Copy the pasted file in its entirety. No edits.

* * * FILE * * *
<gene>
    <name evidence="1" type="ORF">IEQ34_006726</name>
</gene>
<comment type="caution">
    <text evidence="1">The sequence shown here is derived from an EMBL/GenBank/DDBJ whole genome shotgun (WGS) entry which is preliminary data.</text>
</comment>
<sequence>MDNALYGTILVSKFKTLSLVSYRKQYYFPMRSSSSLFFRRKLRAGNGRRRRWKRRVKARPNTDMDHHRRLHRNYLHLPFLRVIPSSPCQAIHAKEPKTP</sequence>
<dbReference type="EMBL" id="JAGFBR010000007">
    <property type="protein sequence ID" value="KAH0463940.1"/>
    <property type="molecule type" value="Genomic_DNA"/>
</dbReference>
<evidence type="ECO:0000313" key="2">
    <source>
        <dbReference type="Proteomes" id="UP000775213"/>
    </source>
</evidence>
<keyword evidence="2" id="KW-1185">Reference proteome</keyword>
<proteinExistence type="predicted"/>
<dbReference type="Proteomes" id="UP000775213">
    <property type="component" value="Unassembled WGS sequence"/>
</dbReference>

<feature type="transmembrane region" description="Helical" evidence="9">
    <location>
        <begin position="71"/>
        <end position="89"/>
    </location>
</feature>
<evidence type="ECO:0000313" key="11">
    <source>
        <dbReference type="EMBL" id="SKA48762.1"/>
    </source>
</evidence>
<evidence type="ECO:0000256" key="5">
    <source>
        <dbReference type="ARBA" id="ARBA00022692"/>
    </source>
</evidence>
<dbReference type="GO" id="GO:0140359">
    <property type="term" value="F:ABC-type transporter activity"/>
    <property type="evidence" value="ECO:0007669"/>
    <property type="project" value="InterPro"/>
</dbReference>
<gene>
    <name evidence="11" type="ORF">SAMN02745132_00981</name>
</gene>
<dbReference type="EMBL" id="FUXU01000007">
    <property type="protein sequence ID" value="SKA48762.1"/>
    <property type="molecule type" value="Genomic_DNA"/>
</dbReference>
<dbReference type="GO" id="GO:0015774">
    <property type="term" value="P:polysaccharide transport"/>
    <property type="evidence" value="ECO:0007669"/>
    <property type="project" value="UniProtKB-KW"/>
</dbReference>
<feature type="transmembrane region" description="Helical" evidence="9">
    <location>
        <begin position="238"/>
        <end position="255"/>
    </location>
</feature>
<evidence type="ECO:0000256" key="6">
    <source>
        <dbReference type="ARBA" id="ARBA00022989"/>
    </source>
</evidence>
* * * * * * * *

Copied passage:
<gene>
    <name evidence="1" type="ORF">IEQ34_006726</name>
</gene>
<comment type="caution">
    <text evidence="1">The sequence shown here is derived from an EMBL/GenBank/DDBJ whole genome shotgun (WGS) entry which is preliminary data.</text>
</comment>
<sequence>MDNALYGTILVSKFKTLSLVSYRKQYYFPMRSSSSLFFRRKLRAGNGRRRRWKRRVKARPNTDMDHHRRLHRNYLHLPFLRVIPSSPCQAIHAKEPKTP</sequence>
<dbReference type="EMBL" id="JAGFBR010000007">
    <property type="protein sequence ID" value="KAH0463940.1"/>
    <property type="molecule type" value="Genomic_DNA"/>
</dbReference>
<evidence type="ECO:0000313" key="2">
    <source>
        <dbReference type="Proteomes" id="UP000775213"/>
    </source>
</evidence>
<keyword evidence="2" id="KW-1185">Reference proteome</keyword>
<proteinExistence type="predicted"/>
<dbReference type="Proteomes" id="UP000775213">
    <property type="component" value="Unassembled WGS sequence"/>
</dbReference>

<feature type="transmembrane region" description="Helical" evidence="9">
    <location>
        <begin position="71"/>
        <end position="89"/>
    </location>
</feature>
<evidence type="ECO:0000313" key="11">
    <source>
        <dbReference type="EMBL" id="SKA48762.1"/>
    </source>
</evidence>
<evidence type="ECO:0000256" key="5">
    <source>
        <dbReference type="ARBA" id="ARBA00022692"/>
    </source>
</evidence>
<dbReference type="GO" id="GO:0140359">
    <property type="term" value="F:ABC-type transporter activity"/>
    <property type="evidence" value="ECO:0007669"/>
    <property type="project" value="InterPro"/>
</dbReference>
<gene>
    <name evidence="11" type="ORF">SAMN02745132_00981</name>
</gene>
<dbReference type="EMBL" id="FUXU01000007">
    <property type="protein sequence ID" value="SKA48762.1"/>
    <property type="molecule type" value="Genomic_DNA"/>
</dbReference>
<dbReference type="GO" id="GO:0015774">
    <property type="term" value="P:polysaccharide transport"/>
    <property type="evidence" value="ECO:0007669"/>
    <property type="project" value="UniProtKB-KW"/>
</dbReference>
<feature type="transmembrane region" description="Helical" evidence="9">
    <location>
        <begin position="238"/>
        <end position="255"/>
    </location>
</feature>
<evidence type="ECO:0000256" key="6">
    <source>
        <dbReference type="ARBA" id="ARBA00022989"/>
    </source>
</evidence>